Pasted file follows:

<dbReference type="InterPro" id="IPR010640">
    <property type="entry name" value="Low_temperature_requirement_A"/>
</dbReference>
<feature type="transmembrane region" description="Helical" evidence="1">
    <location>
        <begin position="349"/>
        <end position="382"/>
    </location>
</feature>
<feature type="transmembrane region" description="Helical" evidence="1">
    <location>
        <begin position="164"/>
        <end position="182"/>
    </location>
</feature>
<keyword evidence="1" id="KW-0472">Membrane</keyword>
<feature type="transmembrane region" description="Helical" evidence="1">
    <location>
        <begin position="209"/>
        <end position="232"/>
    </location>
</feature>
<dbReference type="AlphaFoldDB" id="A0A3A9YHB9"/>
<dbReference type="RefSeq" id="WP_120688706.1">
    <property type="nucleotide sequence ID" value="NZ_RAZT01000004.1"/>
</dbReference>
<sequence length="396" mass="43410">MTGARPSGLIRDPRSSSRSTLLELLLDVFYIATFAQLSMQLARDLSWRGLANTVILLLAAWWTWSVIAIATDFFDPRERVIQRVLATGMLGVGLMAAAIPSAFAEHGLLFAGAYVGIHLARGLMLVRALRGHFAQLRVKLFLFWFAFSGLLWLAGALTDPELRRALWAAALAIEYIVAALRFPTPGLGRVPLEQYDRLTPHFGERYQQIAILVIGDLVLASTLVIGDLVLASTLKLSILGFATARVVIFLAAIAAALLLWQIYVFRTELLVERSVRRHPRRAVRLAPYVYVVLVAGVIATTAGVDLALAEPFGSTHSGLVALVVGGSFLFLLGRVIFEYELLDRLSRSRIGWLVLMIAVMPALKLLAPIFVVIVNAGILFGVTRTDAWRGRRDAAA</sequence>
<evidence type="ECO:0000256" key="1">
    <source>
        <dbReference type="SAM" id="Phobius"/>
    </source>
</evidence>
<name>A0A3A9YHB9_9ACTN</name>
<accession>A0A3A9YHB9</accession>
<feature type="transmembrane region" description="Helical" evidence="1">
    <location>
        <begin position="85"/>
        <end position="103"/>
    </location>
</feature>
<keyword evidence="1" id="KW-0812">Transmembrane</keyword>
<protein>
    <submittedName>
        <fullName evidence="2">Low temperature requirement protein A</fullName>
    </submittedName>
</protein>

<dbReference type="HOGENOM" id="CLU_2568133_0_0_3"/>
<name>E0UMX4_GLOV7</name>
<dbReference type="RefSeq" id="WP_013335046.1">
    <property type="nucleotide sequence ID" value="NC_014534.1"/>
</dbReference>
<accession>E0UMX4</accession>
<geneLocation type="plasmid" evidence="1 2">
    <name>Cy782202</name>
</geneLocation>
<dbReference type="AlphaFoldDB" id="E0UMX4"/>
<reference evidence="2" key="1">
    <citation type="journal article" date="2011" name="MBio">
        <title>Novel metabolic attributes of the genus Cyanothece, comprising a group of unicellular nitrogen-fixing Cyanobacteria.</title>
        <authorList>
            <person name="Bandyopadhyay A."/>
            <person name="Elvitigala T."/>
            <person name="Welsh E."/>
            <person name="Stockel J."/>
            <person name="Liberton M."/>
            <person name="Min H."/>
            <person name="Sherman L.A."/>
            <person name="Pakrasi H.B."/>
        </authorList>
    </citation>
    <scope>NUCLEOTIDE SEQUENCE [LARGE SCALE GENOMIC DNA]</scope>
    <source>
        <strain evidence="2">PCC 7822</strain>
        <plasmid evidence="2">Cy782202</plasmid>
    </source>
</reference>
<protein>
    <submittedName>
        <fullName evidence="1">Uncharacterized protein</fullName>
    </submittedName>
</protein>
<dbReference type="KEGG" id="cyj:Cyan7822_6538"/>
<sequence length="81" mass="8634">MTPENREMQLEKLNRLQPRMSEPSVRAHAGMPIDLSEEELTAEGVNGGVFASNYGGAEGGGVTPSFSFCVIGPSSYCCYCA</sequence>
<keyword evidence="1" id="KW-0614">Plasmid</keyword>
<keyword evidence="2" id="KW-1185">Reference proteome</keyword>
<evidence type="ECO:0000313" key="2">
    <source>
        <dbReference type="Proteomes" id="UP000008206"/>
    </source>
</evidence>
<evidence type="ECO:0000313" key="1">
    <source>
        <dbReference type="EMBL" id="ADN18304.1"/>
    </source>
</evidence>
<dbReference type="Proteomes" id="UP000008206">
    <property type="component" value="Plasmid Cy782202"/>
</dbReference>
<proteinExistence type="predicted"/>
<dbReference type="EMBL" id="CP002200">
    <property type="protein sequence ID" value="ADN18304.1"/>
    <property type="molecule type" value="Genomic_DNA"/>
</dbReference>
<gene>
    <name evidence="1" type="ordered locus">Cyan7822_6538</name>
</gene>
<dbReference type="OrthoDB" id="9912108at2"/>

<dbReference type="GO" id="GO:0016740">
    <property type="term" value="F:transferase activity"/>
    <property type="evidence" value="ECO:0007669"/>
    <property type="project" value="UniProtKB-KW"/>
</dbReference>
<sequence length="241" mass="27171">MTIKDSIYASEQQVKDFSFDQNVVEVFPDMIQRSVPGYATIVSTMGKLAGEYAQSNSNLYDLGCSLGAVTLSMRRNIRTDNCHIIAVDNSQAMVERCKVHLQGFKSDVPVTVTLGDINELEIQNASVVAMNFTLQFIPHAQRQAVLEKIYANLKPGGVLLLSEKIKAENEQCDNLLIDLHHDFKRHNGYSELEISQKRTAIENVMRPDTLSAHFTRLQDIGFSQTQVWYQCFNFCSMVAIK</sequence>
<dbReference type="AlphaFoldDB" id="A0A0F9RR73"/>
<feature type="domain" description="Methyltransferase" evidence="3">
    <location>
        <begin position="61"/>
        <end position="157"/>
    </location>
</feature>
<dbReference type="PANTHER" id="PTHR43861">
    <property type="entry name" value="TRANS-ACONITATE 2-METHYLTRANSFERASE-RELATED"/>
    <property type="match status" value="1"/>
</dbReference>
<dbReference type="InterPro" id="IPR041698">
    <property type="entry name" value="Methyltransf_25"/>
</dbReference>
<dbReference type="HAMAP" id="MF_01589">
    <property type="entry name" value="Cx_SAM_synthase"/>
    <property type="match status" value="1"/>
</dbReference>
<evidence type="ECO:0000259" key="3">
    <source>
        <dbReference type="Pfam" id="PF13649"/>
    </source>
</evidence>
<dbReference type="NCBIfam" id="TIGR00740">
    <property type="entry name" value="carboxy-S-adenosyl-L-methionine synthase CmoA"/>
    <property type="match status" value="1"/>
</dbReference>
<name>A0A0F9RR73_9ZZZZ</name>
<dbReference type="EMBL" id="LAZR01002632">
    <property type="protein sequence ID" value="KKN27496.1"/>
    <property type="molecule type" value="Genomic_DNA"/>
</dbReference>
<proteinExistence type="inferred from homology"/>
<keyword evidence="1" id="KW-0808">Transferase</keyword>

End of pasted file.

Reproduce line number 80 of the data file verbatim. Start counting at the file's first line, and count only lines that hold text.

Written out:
    </submittedName>